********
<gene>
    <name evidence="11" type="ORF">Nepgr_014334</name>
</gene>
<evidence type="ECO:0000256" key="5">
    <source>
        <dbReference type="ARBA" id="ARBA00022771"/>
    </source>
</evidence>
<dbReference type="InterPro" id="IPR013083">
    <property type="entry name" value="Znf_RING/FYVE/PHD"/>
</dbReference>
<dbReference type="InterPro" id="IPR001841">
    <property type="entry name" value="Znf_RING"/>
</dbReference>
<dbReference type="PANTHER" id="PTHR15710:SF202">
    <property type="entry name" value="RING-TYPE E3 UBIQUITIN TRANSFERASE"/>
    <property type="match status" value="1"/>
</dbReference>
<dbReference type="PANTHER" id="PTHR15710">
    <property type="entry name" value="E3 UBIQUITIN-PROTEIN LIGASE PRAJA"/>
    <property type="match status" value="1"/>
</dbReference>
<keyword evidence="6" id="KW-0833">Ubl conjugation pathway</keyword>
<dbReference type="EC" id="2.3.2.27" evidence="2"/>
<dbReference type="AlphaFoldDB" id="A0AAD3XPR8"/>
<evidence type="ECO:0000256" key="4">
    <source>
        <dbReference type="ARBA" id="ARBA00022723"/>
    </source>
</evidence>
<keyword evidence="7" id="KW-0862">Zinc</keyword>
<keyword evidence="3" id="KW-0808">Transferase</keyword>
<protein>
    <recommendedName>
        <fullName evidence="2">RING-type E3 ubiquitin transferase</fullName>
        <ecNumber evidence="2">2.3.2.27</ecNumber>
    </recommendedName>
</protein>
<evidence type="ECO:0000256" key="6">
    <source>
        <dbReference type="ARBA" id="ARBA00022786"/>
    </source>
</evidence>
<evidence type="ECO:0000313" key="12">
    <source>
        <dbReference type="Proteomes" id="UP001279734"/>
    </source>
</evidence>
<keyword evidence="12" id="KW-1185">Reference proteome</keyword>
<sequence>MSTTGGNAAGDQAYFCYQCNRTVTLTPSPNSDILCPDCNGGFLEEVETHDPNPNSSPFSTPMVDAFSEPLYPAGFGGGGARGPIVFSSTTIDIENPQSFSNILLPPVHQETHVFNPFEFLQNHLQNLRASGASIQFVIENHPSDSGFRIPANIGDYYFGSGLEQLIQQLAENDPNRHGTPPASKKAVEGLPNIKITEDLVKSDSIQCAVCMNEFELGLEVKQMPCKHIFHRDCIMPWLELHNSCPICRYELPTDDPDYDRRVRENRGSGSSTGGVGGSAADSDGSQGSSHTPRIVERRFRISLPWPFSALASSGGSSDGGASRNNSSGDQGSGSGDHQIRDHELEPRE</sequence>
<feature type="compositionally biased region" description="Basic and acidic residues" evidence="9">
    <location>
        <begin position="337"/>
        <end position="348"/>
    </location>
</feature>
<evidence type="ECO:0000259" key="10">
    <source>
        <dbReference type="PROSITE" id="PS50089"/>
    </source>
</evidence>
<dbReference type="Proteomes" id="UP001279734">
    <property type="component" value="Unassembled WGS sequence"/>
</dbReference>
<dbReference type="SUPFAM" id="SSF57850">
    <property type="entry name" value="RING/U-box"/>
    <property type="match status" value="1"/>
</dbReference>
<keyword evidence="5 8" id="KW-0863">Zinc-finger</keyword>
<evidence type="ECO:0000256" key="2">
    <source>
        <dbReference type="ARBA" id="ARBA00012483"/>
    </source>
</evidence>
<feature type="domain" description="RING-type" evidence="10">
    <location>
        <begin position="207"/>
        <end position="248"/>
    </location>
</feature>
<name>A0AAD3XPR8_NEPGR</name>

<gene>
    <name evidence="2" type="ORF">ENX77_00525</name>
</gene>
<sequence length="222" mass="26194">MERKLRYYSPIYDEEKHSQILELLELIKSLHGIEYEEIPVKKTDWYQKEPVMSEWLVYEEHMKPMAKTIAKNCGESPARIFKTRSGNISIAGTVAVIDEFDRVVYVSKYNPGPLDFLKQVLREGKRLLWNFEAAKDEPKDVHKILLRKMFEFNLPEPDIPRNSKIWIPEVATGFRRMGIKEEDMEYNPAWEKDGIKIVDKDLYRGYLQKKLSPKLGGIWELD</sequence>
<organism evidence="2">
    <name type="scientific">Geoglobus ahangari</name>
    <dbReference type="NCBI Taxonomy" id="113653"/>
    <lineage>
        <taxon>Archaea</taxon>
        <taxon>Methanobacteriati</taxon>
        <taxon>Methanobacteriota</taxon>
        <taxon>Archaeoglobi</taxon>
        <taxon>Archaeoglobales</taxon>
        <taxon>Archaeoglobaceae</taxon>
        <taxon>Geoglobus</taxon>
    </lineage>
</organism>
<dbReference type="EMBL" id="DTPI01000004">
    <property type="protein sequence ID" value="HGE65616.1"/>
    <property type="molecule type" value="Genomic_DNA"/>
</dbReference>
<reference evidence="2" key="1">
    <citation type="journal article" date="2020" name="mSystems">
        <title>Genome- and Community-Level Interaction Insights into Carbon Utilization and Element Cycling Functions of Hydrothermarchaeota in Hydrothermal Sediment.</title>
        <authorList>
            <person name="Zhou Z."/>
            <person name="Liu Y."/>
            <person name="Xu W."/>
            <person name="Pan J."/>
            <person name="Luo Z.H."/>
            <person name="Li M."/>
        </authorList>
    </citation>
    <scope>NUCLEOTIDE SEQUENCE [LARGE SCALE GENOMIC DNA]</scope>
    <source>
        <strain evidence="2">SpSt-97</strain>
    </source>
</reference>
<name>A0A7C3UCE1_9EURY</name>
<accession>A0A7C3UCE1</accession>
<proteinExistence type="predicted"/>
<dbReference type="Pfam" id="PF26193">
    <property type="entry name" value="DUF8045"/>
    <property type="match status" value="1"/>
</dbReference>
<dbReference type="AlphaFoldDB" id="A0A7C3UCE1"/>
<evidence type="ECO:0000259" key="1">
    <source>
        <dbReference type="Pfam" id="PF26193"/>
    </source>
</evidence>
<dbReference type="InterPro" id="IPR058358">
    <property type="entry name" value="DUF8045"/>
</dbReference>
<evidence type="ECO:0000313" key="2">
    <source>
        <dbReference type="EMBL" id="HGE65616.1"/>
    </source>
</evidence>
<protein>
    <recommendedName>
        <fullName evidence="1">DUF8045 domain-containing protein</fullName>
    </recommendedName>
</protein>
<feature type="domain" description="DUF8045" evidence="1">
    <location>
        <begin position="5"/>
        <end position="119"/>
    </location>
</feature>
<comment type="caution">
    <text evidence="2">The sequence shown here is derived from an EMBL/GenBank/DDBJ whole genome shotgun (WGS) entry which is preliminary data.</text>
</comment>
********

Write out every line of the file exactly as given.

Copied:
<gene>
    <name evidence="11" type="ORF">Nepgr_014334</name>
</gene>
<evidence type="ECO:0000256" key="5">
    <source>
        <dbReference type="ARBA" id="ARBA00022771"/>
    </source>
</evidence>
<dbReference type="InterPro" id="IPR013083">
    <property type="entry name" value="Znf_RING/FYVE/PHD"/>
</dbReference>
<dbReference type="InterPro" id="IPR001841">
    <property type="entry name" value="Znf_RING"/>
</dbReference>
<dbReference type="PANTHER" id="PTHR15710:SF202">
    <property type="entry name" value="RING-TYPE E3 UBIQUITIN TRANSFERASE"/>
    <property type="match status" value="1"/>
</dbReference>
<dbReference type="PANTHER" id="PTHR15710">
    <property type="entry name" value="E3 UBIQUITIN-PROTEIN LIGASE PRAJA"/>
    <property type="match status" value="1"/>
</dbReference>
<keyword evidence="6" id="KW-0833">Ubl conjugation pathway</keyword>
<dbReference type="EC" id="2.3.2.27" evidence="2"/>
<dbReference type="AlphaFoldDB" id="A0AAD3XPR8"/>
<evidence type="ECO:0000256" key="4">
    <source>
        <dbReference type="ARBA" id="ARBA00022723"/>
    </source>
</evidence>
<keyword evidence="7" id="KW-0862">Zinc</keyword>
<keyword evidence="3" id="KW-0808">Transferase</keyword>
<protein>
    <recommendedName>
        <fullName evidence="2">RING-type E3 ubiquitin transferase</fullName>
        <ecNumber evidence="2">2.3.2.27</ecNumber>
    </recommendedName>
</protein>
<evidence type="ECO:0000256" key="6">
    <source>
        <dbReference type="ARBA" id="ARBA00022786"/>
    </source>
</evidence>
<evidence type="ECO:0000313" key="12">
    <source>
        <dbReference type="Proteomes" id="UP001279734"/>
    </source>
</evidence>
<keyword evidence="12" id="KW-1185">Reference proteome</keyword>
<sequence>MSTTGGNAAGDQAYFCYQCNRTVTLTPSPNSDILCPDCNGGFLEEVETHDPNPNSSPFSTPMVDAFSEPLYPAGFGGGGARGPIVFSSTTIDIENPQSFSNILLPPVHQETHVFNPFEFLQNHLQNLRASGASIQFVIENHPSDSGFRIPANIGDYYFGSGLEQLIQQLAENDPNRHGTPPASKKAVEGLPNIKITEDLVKSDSIQCAVCMNEFELGLEVKQMPCKHIFHRDCIMPWLELHNSCPICRYELPTDDPDYDRRVRENRGSGSSTGGVGGSAADSDGSQGSSHTPRIVERRFRISLPWPFSALASSGGSSDGGASRNNSSGDQGSGSGDHQIRDHELEPRE</sequence>
<feature type="compositionally biased region" description="Basic and acidic residues" evidence="9">
    <location>
        <begin position="337"/>
        <end position="348"/>
    </location>
</feature>
<evidence type="ECO:0000259" key="10">
    <source>
        <dbReference type="PROSITE" id="PS50089"/>
    </source>
</evidence>
<dbReference type="Proteomes" id="UP001279734">
    <property type="component" value="Unassembled WGS sequence"/>
</dbReference>
<dbReference type="SUPFAM" id="SSF57850">
    <property type="entry name" value="RING/U-box"/>
    <property type="match status" value="1"/>
</dbReference>
<keyword evidence="5 8" id="KW-0863">Zinc-finger</keyword>
<evidence type="ECO:0000256" key="2">
    <source>
        <dbReference type="ARBA" id="ARBA00012483"/>
    </source>
</evidence>
<feature type="domain" description="RING-type" evidence="10">
    <location>
        <begin position="207"/>
        <end position="248"/>
    </location>
</feature>
<name>A0AAD3XPR8_NEPGR</name>

<gene>
    <name evidence="2" type="ORF">ENX77_00525</name>
</gene>
<sequence length="222" mass="26194">MERKLRYYSPIYDEEKHSQILELLELIKSLHGIEYEEIPVKKTDWYQKEPVMSEWLVYEEHMKPMAKTIAKNCGESPARIFKTRSGNISIAGTVAVIDEFDRVVYVSKYNPGPLDFLKQVLREGKRLLWNFEAAKDEPKDVHKILLRKMFEFNLPEPDIPRNSKIWIPEVATGFRRMGIKEEDMEYNPAWEKDGIKIVDKDLYRGYLQKKLSPKLGGIWELD</sequence>
<organism evidence="2">
    <name type="scientific">Geoglobus ahangari</name>
    <dbReference type="NCBI Taxonomy" id="113653"/>
    <lineage>
        <taxon>Archaea</taxon>
        <taxon>Methanobacteriati</taxon>
        <taxon>Methanobacteriota</taxon>
        <taxon>Archaeoglobi</taxon>
        <taxon>Archaeoglobales</taxon>
        <taxon>Archaeoglobaceae</taxon>
        <taxon>Geoglobus</taxon>
    </lineage>
</organism>
<dbReference type="EMBL" id="DTPI01000004">
    <property type="protein sequence ID" value="HGE65616.1"/>
    <property type="molecule type" value="Genomic_DNA"/>
</dbReference>
<reference evidence="2" key="1">
    <citation type="journal article" date="2020" name="mSystems">
        <title>Genome- and Community-Level Interaction Insights into Carbon Utilization and Element Cycling Functions of Hydrothermarchaeota in Hydrothermal Sediment.</title>
        <authorList>
            <person name="Zhou Z."/>
            <person name="Liu Y."/>
            <person name="Xu W."/>
            <person name="Pan J."/>
            <person name="Luo Z.H."/>
            <person name="Li M."/>
        </authorList>
    </citation>
    <scope>NUCLEOTIDE SEQUENCE [LARGE SCALE GENOMIC DNA]</scope>
    <source>
        <strain evidence="2">SpSt-97</strain>
    </source>
</reference>
<name>A0A7C3UCE1_9EURY</name>
<accession>A0A7C3UCE1</accession>
<proteinExistence type="predicted"/>
<dbReference type="Pfam" id="PF26193">
    <property type="entry name" value="DUF8045"/>
    <property type="match status" value="1"/>
</dbReference>
<dbReference type="AlphaFoldDB" id="A0A7C3UCE1"/>
<evidence type="ECO:0000259" key="1">
    <source>
        <dbReference type="Pfam" id="PF26193"/>
    </source>
</evidence>
<dbReference type="InterPro" id="IPR058358">
    <property type="entry name" value="DUF8045"/>
</dbReference>
<evidence type="ECO:0000313" key="2">
    <source>
        <dbReference type="EMBL" id="HGE65616.1"/>
    </source>
</evidence>
<protein>
    <recommendedName>
        <fullName evidence="1">DUF8045 domain-containing protein</fullName>
    </recommendedName>
</protein>
<feature type="domain" description="DUF8045" evidence="1">
    <location>
        <begin position="5"/>
        <end position="119"/>
    </location>
</feature>
<comment type="caution">
    <text evidence="2">The sequence shown here is derived from an EMBL/GenBank/DDBJ whole genome shotgun (WGS) entry which is preliminary data.</text>
</comment>